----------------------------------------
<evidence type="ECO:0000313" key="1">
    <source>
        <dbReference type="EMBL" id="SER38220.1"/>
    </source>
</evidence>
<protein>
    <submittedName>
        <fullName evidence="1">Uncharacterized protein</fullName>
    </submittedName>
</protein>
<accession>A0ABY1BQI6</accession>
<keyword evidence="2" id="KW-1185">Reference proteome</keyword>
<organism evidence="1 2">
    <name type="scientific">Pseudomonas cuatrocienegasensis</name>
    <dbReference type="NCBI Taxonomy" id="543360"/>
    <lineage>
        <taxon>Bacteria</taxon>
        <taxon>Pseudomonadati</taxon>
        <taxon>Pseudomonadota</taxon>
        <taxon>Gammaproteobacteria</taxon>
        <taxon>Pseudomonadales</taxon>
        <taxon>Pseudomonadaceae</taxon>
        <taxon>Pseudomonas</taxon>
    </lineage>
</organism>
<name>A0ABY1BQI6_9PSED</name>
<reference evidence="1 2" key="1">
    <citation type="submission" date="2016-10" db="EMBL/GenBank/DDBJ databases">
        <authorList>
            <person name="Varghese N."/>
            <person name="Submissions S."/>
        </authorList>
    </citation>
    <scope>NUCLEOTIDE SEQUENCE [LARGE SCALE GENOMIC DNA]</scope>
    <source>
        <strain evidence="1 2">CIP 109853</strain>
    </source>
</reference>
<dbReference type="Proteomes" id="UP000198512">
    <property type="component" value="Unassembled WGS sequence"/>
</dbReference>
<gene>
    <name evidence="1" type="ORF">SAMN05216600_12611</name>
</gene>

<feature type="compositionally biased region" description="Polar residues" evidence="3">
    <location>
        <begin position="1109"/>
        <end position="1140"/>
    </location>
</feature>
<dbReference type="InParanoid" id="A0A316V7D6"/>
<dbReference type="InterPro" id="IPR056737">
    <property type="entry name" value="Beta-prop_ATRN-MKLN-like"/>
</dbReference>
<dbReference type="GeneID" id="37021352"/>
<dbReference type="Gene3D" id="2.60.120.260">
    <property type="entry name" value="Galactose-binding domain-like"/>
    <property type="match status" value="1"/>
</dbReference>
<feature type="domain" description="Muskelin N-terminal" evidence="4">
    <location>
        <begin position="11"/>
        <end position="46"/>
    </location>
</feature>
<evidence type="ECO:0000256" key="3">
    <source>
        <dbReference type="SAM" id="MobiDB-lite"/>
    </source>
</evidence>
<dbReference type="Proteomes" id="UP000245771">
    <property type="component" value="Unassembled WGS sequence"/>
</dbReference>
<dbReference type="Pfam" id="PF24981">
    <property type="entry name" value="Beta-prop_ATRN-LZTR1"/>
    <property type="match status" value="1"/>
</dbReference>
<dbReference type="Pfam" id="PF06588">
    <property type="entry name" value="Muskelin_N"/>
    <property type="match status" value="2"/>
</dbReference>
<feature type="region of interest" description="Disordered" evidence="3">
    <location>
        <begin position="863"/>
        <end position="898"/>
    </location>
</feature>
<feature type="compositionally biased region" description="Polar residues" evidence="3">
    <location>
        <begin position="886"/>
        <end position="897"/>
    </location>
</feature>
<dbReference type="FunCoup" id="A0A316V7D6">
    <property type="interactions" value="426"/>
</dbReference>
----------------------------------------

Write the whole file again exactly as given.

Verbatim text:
<evidence type="ECO:0000313" key="1">
    <source>
        <dbReference type="EMBL" id="SER38220.1"/>
    </source>
</evidence>
<protein>
    <submittedName>
        <fullName evidence="1">Uncharacterized protein</fullName>
    </submittedName>
</protein>
<accession>A0ABY1BQI6</accession>
<keyword evidence="2" id="KW-1185">Reference proteome</keyword>
<organism evidence="1 2">
    <name type="scientific">Pseudomonas cuatrocienegasensis</name>
    <dbReference type="NCBI Taxonomy" id="543360"/>
    <lineage>
        <taxon>Bacteria</taxon>
        <taxon>Pseudomonadati</taxon>
        <taxon>Pseudomonadota</taxon>
        <taxon>Gammaproteobacteria</taxon>
        <taxon>Pseudomonadales</taxon>
        <taxon>Pseudomonadaceae</taxon>
        <taxon>Pseudomonas</taxon>
    </lineage>
</organism>
<name>A0ABY1BQI6_9PSED</name>
<reference evidence="1 2" key="1">
    <citation type="submission" date="2016-10" db="EMBL/GenBank/DDBJ databases">
        <authorList>
            <person name="Varghese N."/>
            <person name="Submissions S."/>
        </authorList>
    </citation>
    <scope>NUCLEOTIDE SEQUENCE [LARGE SCALE GENOMIC DNA]</scope>
    <source>
        <strain evidence="1 2">CIP 109853</strain>
    </source>
</reference>
<dbReference type="Proteomes" id="UP000198512">
    <property type="component" value="Unassembled WGS sequence"/>
</dbReference>
<gene>
    <name evidence="1" type="ORF">SAMN05216600_12611</name>
</gene>

<feature type="compositionally biased region" description="Polar residues" evidence="3">
    <location>
        <begin position="1109"/>
        <end position="1140"/>
    </location>
</feature>
<dbReference type="InParanoid" id="A0A316V7D6"/>
<dbReference type="InterPro" id="IPR056737">
    <property type="entry name" value="Beta-prop_ATRN-MKLN-like"/>
</dbReference>
<dbReference type="GeneID" id="37021352"/>
<dbReference type="Gene3D" id="2.60.120.260">
    <property type="entry name" value="Galactose-binding domain-like"/>
    <property type="match status" value="1"/>
</dbReference>
<feature type="domain" description="Muskelin N-terminal" evidence="4">
    <location>
        <begin position="11"/>
        <end position="46"/>
    </location>
</feature>
<evidence type="ECO:0000256" key="3">
    <source>
        <dbReference type="SAM" id="MobiDB-lite"/>
    </source>
</evidence>
<dbReference type="Proteomes" id="UP000245771">
    <property type="component" value="Unassembled WGS sequence"/>
</dbReference>
<dbReference type="Pfam" id="PF24981">
    <property type="entry name" value="Beta-prop_ATRN-LZTR1"/>
    <property type="match status" value="1"/>
</dbReference>
<dbReference type="Pfam" id="PF06588">
    <property type="entry name" value="Muskelin_N"/>
    <property type="match status" value="2"/>
</dbReference>
<feature type="region of interest" description="Disordered" evidence="3">
    <location>
        <begin position="863"/>
        <end position="898"/>
    </location>
</feature>
<feature type="compositionally biased region" description="Polar residues" evidence="3">
    <location>
        <begin position="886"/>
        <end position="897"/>
    </location>
</feature>
<dbReference type="FunCoup" id="A0A316V7D6">
    <property type="interactions" value="426"/>
</dbReference>